Examining the need for routine intensive care admission after surgical repair of nonsyndromic craniosynostosis: a preliminary analysis
Journal of Neurosurgery: Pediatrics, Ahead of Print.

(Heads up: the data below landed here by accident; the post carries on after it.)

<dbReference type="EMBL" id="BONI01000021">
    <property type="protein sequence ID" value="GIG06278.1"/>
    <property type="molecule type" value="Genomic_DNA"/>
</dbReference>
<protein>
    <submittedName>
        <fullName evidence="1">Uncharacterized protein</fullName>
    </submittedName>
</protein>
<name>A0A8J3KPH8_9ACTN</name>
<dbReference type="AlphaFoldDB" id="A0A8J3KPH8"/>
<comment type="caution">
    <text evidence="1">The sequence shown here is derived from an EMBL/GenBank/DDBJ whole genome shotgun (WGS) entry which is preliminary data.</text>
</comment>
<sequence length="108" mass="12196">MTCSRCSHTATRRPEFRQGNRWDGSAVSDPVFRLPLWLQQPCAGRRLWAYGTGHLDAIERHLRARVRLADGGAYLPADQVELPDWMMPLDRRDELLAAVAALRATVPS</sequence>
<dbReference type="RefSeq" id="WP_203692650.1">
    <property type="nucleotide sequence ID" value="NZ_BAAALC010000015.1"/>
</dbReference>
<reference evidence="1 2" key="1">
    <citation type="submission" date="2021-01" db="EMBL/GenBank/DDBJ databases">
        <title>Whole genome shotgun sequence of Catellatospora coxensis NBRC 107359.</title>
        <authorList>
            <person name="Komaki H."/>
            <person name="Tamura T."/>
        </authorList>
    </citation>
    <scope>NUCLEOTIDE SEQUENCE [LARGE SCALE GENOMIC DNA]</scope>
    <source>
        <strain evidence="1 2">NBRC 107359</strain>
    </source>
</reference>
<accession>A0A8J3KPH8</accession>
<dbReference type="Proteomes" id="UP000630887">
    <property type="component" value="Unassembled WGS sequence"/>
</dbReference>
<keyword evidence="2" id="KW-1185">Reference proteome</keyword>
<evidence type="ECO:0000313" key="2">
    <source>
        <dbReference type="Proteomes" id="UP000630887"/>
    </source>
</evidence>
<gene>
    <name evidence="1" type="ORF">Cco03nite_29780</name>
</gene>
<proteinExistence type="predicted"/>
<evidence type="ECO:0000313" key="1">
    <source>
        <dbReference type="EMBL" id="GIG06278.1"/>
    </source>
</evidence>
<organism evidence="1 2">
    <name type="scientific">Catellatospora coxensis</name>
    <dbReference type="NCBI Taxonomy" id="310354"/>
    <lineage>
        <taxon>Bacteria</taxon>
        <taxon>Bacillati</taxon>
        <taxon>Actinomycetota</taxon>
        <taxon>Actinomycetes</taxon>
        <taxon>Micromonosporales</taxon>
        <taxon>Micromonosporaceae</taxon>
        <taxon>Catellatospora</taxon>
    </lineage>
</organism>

OBJECTIVEAt British Columbia Children’s Hospital (BCCH), pediatric patients with nonsyndromic craniosynostosis are admitted directly to a standard surgical ward after craniosynostosis surgery. This study’s purpose was to investigate the safety of direct ward admission and to examine the rate at which patients were transferred to the intensive care unit (ICU), the cause for the transfer, and any patient characteristics that indicate higher risk for ICU care.METHODSThe authors retrospectively reviewed medical records of pediatric patients who underwent single-suture or nonsyndromic craniosynostosis repair from 2011 to 2016 at BCCH. Destination of admission from the operating room (i.e., ward or ICU) and transfer to the ICU from the ward were evaluated. Patient characteristics and operative factors were recorded and analyzed.RESULTSOne hundred fourteen patients underwent surgery for single-suture or nonsyndromic craniosynostosis. Eighty surgeries were open procedures (cranial vault reconstruction, frontoorbital advancement, extended-strip craniectomy) and 34 were minimally invasive endoscope-assisted craniectomy (EAC). Sutures affected were sagittal in 66 cases (32 open, 34 EAC), coronal in 20 (15 unilateral, 5 bilateral), metopic in 23, and multisuture in 5. Only 5 patients who underwent open procedures (6%) were initially admitted to the ICU from the operating room; the reasons for direct admission were as follows: the suggestion of preoperative elevated intracranial pressure, pain control, older-age patients with large reconstruction sites, or a significant medical comorbidity. Overall, of the 107 patients admitted directly to the ward (75 who underwent an open surgery, 32 who underwent an EAC), none required ICU transfer.CONCLUSIONSOverall, the findings of this study suggest that patients with nonsyndromic craniosynostosis can be managed safely on the ward and do not require postoperative ICU admission. This could potentially increase cost savings and ICU resource utilization.